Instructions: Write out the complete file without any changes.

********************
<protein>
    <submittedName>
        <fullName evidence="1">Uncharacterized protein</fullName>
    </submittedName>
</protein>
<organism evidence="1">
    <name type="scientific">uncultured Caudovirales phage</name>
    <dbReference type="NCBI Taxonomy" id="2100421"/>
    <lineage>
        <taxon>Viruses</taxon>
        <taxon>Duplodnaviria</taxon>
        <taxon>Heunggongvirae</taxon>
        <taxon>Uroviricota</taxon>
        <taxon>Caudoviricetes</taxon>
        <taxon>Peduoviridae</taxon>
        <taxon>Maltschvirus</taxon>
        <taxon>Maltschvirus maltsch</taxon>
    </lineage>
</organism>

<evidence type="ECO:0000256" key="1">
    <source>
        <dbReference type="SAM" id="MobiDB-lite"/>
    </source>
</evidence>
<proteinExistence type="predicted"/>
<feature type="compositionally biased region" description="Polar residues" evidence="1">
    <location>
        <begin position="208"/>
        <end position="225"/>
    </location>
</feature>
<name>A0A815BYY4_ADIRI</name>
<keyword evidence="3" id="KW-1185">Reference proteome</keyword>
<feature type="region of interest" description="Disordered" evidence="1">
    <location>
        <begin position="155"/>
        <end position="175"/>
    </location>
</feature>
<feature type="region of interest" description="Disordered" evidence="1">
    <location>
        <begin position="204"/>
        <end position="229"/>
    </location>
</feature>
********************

<protein>
    <submittedName>
        <fullName evidence="1">Uncharacterized protein</fullName>
    </submittedName>
</protein>
<organism evidence="1">
    <name type="scientific">uncultured Caudovirales phage</name>
    <dbReference type="NCBI Taxonomy" id="2100421"/>
    <lineage>
        <taxon>Viruses</taxon>
        <taxon>Duplodnaviria</taxon>
        <taxon>Heunggongvirae</taxon>
        <taxon>Uroviricota</taxon>
        <taxon>Caudoviricetes</taxon>
        <taxon>Peduoviridae</taxon>
        <taxon>Maltschvirus</taxon>
        <taxon>Maltschvirus maltsch</taxon>
    </lineage>
</organism>

<evidence type="ECO:0000256" key="1">
    <source>
        <dbReference type="SAM" id="MobiDB-lite"/>
    </source>
</evidence>
<proteinExistence type="predicted"/>
<feature type="compositionally biased region" description="Polar residues" evidence="1">
    <location>
        <begin position="208"/>
        <end position="225"/>
    </location>
</feature>
<name>A0A815BYY4_ADIRI</name>
<keyword evidence="3" id="KW-1185">Reference proteome</keyword>
<feature type="region of interest" description="Disordered" evidence="1">
    <location>
        <begin position="155"/>
        <end position="175"/>
    </location>
</feature>
<feature type="region of interest" description="Disordered" evidence="1">
    <location>
        <begin position="204"/>
        <end position="229"/>
    </location>
</feature>